Scribble has gone from Apple to iPad with iPadOS 14. This massive update makes it easy to enter text anywhere on the iPad using your Apple pencil. This is how it works.
To use Scribble, you need your iPad on iPadOS 14 and your Apple Pencil. You can use Scribble almost anywhere, but we decided to start with the Notes app first.
When you are in the Notes application and create a new note, the keyboard is displayed by default. We’ve minimized the keyboard and tapped the screen with our Apple Pencil to start using it instead.
When Apple Pencil is active, you will see the Apple Pencil toolbar appear on the screen. This redesigned toolbar still contains your various writing supplies, as well as buttons to open the keyboard, go to Settings and return a line in the text document.
Enable or disable Scribble in Apple Pencil settings
Note: Go to Apple Pencil settings to make sure Scribble is turned on.
We wrote “it’s scribble” with our Apple Pencil below average. Despite our poor calligraphy skills, the iPad was still able to detect what we had written and convert it to the note header almost immediately. Then we used the back button in the toolbar to go to a new line and try another sentence.
While writing, you can press and hold between words to enter a space between them. This is useful if Scribble accidentally combines words you don’t want, which can happen if you write words too close together.
To delete something you wrote, you can just scratch it and it disappears. To select a word – or group of words – circle them to highlight them, then you can cut, copy and move them.
Search online with Apple Pencil with Scribble
This is not limited to comments as it works across the entire operating system. For example, by pulling down the home screen to open universal search, a search box is displayed that you can easily write on and automatically recognized. The same goes for applications when text needs to be filled in.
You can fill in boxes in Safari. We used it to search for “HomeKit” on Appleiphonestop.com and to enter our contact information in the Apple Store.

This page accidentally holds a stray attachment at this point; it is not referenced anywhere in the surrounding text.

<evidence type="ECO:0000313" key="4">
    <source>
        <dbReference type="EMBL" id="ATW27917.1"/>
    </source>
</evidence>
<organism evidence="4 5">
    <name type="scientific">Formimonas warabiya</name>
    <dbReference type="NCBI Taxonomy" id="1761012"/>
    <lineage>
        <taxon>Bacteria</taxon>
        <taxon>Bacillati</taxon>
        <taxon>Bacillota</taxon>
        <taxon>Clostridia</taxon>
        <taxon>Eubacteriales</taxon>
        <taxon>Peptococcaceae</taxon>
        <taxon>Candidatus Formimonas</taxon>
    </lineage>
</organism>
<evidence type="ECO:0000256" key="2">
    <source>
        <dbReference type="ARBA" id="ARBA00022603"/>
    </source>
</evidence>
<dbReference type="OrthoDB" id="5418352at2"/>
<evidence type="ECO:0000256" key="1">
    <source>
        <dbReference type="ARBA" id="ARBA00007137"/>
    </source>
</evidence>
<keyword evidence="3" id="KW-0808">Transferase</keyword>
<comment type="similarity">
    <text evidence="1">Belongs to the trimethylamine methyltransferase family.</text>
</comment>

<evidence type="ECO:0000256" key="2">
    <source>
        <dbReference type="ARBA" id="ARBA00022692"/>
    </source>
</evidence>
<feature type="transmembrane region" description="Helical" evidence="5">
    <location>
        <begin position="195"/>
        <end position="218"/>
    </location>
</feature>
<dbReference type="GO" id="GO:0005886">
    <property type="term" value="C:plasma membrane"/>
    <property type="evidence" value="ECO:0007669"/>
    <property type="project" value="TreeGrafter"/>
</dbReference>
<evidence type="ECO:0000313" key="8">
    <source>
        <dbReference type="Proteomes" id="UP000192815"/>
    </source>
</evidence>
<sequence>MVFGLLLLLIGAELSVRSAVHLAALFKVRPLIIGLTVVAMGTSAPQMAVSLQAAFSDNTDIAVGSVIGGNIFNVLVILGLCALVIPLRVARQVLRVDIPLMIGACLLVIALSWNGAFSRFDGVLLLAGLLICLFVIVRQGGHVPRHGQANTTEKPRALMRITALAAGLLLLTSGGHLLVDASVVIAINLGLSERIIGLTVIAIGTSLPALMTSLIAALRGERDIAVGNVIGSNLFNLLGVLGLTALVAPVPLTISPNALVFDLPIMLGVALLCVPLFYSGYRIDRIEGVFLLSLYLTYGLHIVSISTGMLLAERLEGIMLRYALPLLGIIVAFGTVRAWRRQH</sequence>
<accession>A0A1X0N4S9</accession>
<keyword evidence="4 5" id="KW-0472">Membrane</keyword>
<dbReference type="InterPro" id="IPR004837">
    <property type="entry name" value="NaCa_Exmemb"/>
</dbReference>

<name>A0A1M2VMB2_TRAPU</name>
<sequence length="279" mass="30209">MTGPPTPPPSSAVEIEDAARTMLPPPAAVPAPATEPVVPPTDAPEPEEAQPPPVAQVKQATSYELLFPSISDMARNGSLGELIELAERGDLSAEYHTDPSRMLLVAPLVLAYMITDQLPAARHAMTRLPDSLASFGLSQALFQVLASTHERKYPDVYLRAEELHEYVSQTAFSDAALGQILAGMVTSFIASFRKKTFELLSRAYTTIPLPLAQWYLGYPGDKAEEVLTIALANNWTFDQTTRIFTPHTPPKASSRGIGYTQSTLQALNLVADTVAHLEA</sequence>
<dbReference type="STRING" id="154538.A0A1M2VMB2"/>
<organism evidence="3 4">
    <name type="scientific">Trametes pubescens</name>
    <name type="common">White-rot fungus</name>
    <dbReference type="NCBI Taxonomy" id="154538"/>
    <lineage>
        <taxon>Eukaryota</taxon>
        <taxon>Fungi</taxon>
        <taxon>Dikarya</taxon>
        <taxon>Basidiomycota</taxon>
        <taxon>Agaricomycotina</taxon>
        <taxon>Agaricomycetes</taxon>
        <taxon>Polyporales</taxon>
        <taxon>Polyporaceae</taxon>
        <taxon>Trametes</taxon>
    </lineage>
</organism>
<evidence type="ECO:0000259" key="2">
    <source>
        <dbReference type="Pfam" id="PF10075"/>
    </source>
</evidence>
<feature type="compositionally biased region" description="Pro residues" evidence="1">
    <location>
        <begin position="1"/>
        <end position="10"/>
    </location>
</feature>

Scribble shortcut palette
Whenever you use Scribble, you will notice that Scribble’s shortcut palette appears at the bottom of the screen, which is different from the big Apple Pencil toolbar in applications like Notes. This smaller palette of shortcuts includes undo and redo buttons, a keyboard shortcut, ellipses for accessing additional settings, and then some form of action button. When using Universal Search or Search in Safari, you can tap on it to run the query immediately.
Handy, but not always
Scribble is a cool new feature that adds a new layer of depth and feel to the iPad.
There are too many times that we get stuck having to switch between our Apple Pencil and the keyboard. We’re going to take notes, edit a photo or drawing, and have to enter text and change the way we use the tablet to better type on the keyboard. This completely solves this problem.
This does not mean that it is always useful. If you’re already using the keyboard or using the magic keyboard, it doesn’t make sense to switch to Apple Pencil to edit the text.
However, it does show how much more powerful the iPad gets, allowing it to adapt exactly to how you use it. Whether with a keyboard, mouse, finger or Apple Pencil, it just works.
Scribble currently works in English, but can also work in Chinese. It can even do both at the same time, allowing users to switch between languages while writing, and iPadOS differentiates them by translating individual languages into typed text.
Apple Pencil has gained many other skills with iPadOS, but we’ll keep them for another deep dive.